Questions to the Archbishop of Canterbury

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Questions to the Archbishop of Canterbury

Human sexuality and authority
Q1. We are all sinners who fall short of the glory of God and we should never use language that demeans another human being. Granting all these, do you believe that same-sex sex can be holy and blessed? If so, on what authority do you base this belief?

A1: The church overall, the church of England in particular, the Anglican communion has not been persuaded that same-sex sex can be holy and blessed. Were it to decide that by some process - unimaginable to most of you - it would be by an overwhelming consensus and only at that point would it be possible to say in the name of the church, this is holy and blessed. So I take my stand with the church of England, with the Communion, with the majority of Christians through the ages.

I have in the past raised questions about this. I was a theological teacher for 17 years and along with other theological teachers raised this issue and discussed it. I have advanced ideas on this in the past, but the fact remains that the church is not persuaded, and the church is not William’s personal political parties, or any particular persons. I am loyal to the Church which has asked me to serve, and I myself hold if I am asked about doctrine and discipline, this is what the Church upholds. So, the authority that I accept has to be the authority of the whole body and that part of the body which is the Church of England and the Anglican Communion has made its determination.

I’ll add two things to that. One is to welcome the statement that we should never use language that demeans another human being. In London, we have had another extraordinary brutal murder of a gay man in the last couple of weeks by a group of extremely violent people. I am loathed, indeed I cannot bring myself to use any language which could condone such behaviour and I’m sure that is true for all of you. That is something which I have to take very much to heart. The second is, I think I need to put on the table, is theologians will go on discussing this and it would not, I think, be possible to stop them. We ask theologians to look at difficult questions. They come up with different answers. For nearly a century in the 4th century in this country of Egypt, the conflict over the doctrine of the trinity raged between theologians and bishops and was not resolved overnight. But I distinguish as clearly as I can between a question a theologian may ask and an action or determination the church may take, or only the bishop may take. I think that is a necessary distinction for the life and health of the church. It would be a tragedy if the church sought to suppress questions. But it is equally a tragedy when the church creates facts on the ground that foreclose discussions and reflections on such questions.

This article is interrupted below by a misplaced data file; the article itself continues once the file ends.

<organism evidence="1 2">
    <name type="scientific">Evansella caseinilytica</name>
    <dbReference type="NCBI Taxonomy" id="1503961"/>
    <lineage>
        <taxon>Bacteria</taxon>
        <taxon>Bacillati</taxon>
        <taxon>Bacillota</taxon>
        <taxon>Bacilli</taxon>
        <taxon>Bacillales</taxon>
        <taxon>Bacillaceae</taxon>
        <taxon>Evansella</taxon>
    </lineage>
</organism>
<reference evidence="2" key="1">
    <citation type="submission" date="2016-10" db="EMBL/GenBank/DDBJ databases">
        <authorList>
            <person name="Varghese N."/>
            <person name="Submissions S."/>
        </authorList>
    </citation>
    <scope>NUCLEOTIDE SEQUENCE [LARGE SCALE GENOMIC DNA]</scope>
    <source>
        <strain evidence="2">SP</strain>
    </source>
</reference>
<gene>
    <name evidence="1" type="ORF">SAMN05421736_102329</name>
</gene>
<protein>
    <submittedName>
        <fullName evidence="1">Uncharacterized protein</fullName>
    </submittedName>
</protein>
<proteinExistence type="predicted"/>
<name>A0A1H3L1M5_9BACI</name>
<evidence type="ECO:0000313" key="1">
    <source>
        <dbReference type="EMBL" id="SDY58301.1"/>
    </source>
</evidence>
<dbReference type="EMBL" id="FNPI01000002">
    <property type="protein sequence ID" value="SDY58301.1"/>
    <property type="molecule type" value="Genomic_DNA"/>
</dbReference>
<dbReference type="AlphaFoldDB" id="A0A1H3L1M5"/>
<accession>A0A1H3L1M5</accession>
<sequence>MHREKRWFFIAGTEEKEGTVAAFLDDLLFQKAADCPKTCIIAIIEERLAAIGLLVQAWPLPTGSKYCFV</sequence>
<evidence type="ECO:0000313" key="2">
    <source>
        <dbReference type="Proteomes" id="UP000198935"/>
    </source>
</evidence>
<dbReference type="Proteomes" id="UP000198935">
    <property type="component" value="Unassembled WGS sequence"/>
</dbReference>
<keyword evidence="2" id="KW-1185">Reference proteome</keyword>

The Civil Partnership Act in the UK.

Q2.  Why did you and the other bishops in the church of England leadership not withdraw from the civil partnership agreement as did the Roman Catholic church? This has had a seriously negative impact on the church here.

Q3.  Some of us come from Muslim countries where it is legal to have four wives yet the church has maintained its strong teaching and witness to monogamy. Why then couldn’t the church of England house of bishops also make a strong witness against the civil partnership act and uphold, through deed as well as word, the teaching and witness of the church to heterosexual unions?

A2: Thank you. I am very glad to have the opportunity to talk about this extremely sensitive subject and I must say at the beginning there are two views in England as well as elsewhere on this.